September 11, 1998
Please excuse my penmanship; I was forced to cut off my good writing hand with an ice hatchet. Frostbite had eaten its way into the bone. There was no blood.
My name is José Guardez and I am arguably the luckiest man alive. I am the sole survivor of a downed fishing vessel due east of the Falkland Islands. My shipmates, bless their souls, died one by one from the wind as we were blown for days towards Antarctica.
Somehow I survived.
What are the odds that in the middle of these horrendous winds I was able to find a cabin twenty feet from where I washed up? I am certainly a fortunate man. This old whaling hut has just about everything I need: radio, dried food, parkas, bedding, and a woodstove with fuel.
I may have chopped away my hand, but I am still alive. That is a gift.
Alabado sea El Señor!
September 15, 1998
The radio has been of little help. The band has gone silent. I spent hours pleading for someone to hear me through the static. No reply.
I did discover a broadcast, just a recording of people chanting in a crowd. They were shouting, “GAR-DEE-INN…GAR-DEE-INN!”
English word for guardián, perhaps?
September 21, 1998
I have begun to ration what is left of the canned herring. I can eat for about four more days and then I will begin to starve. They say a man can starve for two months and survive. If God has any mercy left, he will kill me earlier.
The storm is over, and outside is almost -- dare I say -- warm. I found a seal club underneath the bed. I pray that I may find something plump and fatty to kill by the shore.
September 29, 1998
Last night, while debating the merits of finding my frozen hand and eating it, I heard a loud knock on the door. My heart thumped and my brain boiled with fear. I hadn’t seen a soul in nearly a month.
When I opened the door, I saw no one. Only a bag by the foot of the door. The visitor’s tracks were blown away by the storm. I opened the sack and discovered a bottle of vodka and enough austromerluza to eat for a week. I tore into the fish like an animal.
I wonder if I'm a prisoner here.
October 1, 1998
Now, someone knocks on my door every night. I wait like a trained dog for their gifts. Today it was toilet paper. I have never missed anything more than I have missed toilet paper.
I’ve been hearing people chanting “GAR-DEE-INN” outside. The broadcast must have come from this forsaken hell. I do not trust the people living here, but I need to make contact if I am to survive.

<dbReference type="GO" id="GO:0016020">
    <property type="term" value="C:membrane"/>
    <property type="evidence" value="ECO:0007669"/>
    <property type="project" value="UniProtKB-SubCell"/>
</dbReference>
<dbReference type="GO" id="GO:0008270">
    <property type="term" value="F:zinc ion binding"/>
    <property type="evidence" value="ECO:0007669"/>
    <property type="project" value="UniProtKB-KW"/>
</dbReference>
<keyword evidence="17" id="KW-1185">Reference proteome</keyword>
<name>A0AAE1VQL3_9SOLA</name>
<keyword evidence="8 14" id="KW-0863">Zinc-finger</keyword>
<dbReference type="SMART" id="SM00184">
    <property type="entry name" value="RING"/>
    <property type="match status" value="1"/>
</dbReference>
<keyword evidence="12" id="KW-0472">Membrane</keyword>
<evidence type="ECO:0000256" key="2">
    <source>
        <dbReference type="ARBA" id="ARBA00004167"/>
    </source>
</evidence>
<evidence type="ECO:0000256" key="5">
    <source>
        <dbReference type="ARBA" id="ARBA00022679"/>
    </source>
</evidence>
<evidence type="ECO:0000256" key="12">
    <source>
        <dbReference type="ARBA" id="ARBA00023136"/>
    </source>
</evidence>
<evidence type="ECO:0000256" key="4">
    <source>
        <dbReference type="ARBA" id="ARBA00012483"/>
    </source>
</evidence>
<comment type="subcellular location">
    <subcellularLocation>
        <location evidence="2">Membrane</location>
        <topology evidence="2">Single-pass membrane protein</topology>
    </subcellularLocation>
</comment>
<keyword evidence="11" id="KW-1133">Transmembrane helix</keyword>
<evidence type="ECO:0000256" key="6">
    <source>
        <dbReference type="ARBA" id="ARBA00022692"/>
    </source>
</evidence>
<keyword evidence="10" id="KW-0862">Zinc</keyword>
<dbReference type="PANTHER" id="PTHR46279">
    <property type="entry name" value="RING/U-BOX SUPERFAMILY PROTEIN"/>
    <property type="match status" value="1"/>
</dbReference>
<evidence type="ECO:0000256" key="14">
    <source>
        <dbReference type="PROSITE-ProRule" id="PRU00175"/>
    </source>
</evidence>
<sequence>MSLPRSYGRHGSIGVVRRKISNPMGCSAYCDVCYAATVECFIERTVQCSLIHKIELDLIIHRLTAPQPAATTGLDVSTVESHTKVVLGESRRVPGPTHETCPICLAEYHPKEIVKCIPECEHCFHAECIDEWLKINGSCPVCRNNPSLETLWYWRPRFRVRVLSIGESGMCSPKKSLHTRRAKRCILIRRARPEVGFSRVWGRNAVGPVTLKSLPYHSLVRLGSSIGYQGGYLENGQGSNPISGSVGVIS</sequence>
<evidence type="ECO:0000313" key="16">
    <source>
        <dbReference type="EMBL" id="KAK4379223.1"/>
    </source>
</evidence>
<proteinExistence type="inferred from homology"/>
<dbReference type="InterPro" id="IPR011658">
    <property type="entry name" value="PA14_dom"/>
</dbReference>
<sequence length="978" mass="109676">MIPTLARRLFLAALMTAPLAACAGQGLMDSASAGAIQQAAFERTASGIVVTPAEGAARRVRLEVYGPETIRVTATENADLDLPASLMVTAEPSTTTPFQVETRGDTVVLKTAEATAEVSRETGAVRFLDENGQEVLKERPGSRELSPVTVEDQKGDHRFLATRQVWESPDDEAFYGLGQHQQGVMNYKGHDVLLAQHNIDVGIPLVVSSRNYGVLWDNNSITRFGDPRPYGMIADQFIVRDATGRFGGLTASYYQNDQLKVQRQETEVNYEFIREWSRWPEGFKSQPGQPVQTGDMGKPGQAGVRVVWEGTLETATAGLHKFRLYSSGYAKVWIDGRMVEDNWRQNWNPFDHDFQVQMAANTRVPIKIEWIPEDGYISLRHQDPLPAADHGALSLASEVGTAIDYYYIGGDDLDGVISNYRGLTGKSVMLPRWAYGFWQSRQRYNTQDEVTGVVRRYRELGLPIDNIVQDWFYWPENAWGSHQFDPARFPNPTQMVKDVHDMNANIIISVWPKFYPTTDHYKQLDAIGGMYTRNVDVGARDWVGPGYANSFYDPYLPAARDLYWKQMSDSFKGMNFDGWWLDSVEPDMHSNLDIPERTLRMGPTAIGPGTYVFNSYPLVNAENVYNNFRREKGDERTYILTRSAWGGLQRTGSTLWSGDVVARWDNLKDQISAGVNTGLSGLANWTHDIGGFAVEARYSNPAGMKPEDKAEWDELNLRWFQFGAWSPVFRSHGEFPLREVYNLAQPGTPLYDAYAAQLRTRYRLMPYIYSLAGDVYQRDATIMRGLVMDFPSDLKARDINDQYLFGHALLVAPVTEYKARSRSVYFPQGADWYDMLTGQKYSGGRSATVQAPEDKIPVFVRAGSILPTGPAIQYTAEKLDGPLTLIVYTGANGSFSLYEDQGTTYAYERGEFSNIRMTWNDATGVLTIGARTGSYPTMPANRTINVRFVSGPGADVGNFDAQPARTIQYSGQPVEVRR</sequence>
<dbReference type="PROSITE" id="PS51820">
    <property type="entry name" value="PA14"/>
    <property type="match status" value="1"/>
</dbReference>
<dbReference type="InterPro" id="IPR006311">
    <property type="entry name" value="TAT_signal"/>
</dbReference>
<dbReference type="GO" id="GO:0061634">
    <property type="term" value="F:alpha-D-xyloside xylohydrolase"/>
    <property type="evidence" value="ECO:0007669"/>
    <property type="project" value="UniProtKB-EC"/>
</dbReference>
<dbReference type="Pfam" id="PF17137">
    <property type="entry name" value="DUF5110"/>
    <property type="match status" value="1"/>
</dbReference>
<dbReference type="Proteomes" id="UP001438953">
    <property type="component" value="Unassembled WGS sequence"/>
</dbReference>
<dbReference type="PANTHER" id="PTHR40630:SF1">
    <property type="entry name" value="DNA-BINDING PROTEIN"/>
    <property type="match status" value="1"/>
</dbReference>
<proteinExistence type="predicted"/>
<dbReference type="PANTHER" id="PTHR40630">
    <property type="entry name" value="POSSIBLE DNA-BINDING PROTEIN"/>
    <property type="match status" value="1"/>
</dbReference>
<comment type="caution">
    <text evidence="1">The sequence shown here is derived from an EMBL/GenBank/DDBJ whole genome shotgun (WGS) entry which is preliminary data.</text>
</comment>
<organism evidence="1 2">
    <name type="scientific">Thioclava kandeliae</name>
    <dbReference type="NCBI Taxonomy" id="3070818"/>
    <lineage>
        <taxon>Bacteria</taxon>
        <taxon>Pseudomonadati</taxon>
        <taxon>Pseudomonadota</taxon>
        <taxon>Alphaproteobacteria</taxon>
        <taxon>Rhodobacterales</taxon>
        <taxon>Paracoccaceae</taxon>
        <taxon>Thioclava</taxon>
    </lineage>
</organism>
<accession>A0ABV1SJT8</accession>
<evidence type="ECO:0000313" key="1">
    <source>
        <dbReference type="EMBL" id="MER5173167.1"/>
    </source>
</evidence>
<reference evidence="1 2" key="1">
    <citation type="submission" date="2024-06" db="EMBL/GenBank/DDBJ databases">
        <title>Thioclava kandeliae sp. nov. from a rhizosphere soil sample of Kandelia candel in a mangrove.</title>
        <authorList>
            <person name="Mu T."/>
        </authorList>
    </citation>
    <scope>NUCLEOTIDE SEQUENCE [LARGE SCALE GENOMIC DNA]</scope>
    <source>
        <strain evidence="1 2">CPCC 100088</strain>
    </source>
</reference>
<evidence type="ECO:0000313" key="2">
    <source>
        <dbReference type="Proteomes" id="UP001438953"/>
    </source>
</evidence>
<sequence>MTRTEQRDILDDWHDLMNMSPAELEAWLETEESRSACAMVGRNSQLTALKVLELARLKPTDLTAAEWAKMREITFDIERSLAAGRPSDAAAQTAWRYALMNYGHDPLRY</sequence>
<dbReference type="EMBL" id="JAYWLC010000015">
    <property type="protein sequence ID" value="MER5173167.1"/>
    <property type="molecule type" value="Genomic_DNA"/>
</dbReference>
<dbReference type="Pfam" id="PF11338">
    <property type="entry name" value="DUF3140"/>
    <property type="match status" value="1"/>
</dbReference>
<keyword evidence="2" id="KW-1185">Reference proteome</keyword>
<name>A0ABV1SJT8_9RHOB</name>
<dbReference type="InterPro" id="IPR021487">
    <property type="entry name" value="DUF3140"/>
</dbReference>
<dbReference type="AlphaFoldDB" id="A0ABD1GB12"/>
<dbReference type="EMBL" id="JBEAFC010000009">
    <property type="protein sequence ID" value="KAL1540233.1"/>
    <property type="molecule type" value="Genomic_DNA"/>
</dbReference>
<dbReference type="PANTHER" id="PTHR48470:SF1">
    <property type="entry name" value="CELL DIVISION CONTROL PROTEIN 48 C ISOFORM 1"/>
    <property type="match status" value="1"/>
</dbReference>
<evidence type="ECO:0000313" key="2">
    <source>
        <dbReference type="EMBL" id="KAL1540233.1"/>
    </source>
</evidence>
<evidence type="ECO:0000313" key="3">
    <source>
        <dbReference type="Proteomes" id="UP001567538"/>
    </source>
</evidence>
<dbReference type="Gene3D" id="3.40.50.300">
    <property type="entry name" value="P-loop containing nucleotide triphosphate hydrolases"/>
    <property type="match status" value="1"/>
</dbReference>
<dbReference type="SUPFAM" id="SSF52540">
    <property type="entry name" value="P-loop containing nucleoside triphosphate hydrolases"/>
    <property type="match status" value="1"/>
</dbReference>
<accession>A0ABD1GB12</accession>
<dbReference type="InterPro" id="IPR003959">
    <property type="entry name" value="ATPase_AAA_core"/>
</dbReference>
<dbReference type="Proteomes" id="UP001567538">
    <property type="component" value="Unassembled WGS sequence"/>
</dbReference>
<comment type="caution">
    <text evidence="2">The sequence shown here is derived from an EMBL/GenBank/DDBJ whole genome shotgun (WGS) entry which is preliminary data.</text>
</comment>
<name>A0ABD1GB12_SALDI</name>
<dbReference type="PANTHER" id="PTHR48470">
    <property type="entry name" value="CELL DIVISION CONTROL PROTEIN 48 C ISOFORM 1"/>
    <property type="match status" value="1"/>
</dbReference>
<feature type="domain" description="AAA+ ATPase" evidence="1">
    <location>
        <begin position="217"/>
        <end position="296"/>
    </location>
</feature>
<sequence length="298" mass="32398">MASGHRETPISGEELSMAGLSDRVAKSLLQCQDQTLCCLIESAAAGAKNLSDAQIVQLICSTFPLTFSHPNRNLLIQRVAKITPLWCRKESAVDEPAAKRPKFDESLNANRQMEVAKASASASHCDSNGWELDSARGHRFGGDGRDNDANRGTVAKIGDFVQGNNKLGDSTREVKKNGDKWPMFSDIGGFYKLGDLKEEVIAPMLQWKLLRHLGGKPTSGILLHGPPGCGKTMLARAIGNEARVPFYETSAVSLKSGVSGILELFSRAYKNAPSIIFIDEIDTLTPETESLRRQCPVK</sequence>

My life is in their hands.
October 2, 1998
Today, there was a terrible storm. I passed the time meditating on my cot. My mind conjured up a leopard seal and it talked to me.
The seal and I were dancing in a grand, golden ballroom. She snuggled her whiskery face into my neck and hissed for me to get ready. She said I have to open the cabin door on the third knock.
I woke up and waited by the door. On the third knock I swung it open. In the door frame stood a man in a whaling parka. His hood was completely covered in ice. I could not see his face. In the distance were three other parka-people with torches. And -- I swear on my life -- I saw another man who was completely naked. He wore only a black bag on his head. He was dancing between the unmoving parka-people, waving a jagged hunting knife.
I read the thermometer. It was -46ºC
I was scared, but it didn’t stop me from begging this parka-man in front of my door to take me out of this hell. I sobbed at his feet. He stood there for a moment, listened, and walked away. They all did. I tried to follow, but I was not dressed for the storm.
I must be insane, por el amor de Dios, I must be insane!
October 3, 1998
Tonight I walked with the parka-people to the foot of the black mountain. The dagger man was not there. I begged, running back and forth between them. No one talked to me. They would not even look at me.
We arrived at a small circular foothill where hundreds of other worshippers were gathered. There was a woman. She too was naked except for a black bag on her head. She danced in the snow, waving a hunting knife. And after that she disemboweled herself. She never made a sound.
The crowd chanted, “GAR-DEE-INN…GAR-DEE-INN!”
I watched her blood pour into the snow. I watched the people chant. I was unable to move, frozen in my fear. I looked up into the sky and saw it erupt in waves of green, purple, and blue light. Then I fell asleep.
I awoke in my cabin, the wood stove ablaze. I can hear the voices of the parka-people.
October 8, 1998
When I received a knock on my door today, warmth spread through my limbs. The hunger vanished from my stomach. I wanted nothing. I needed nothing. I was complete.
The chanting started on my radio, "GAR-DEE-INN...GAR-DEE-INN!"
By the foot of the door was the ceremonial hunting knife and a black hood. The storm spilled down from the hills drenching the scenery in a vast, beautiful pale. All at once I understood my purpose. I am to become a guardián.
Tonight I will dance into the divine.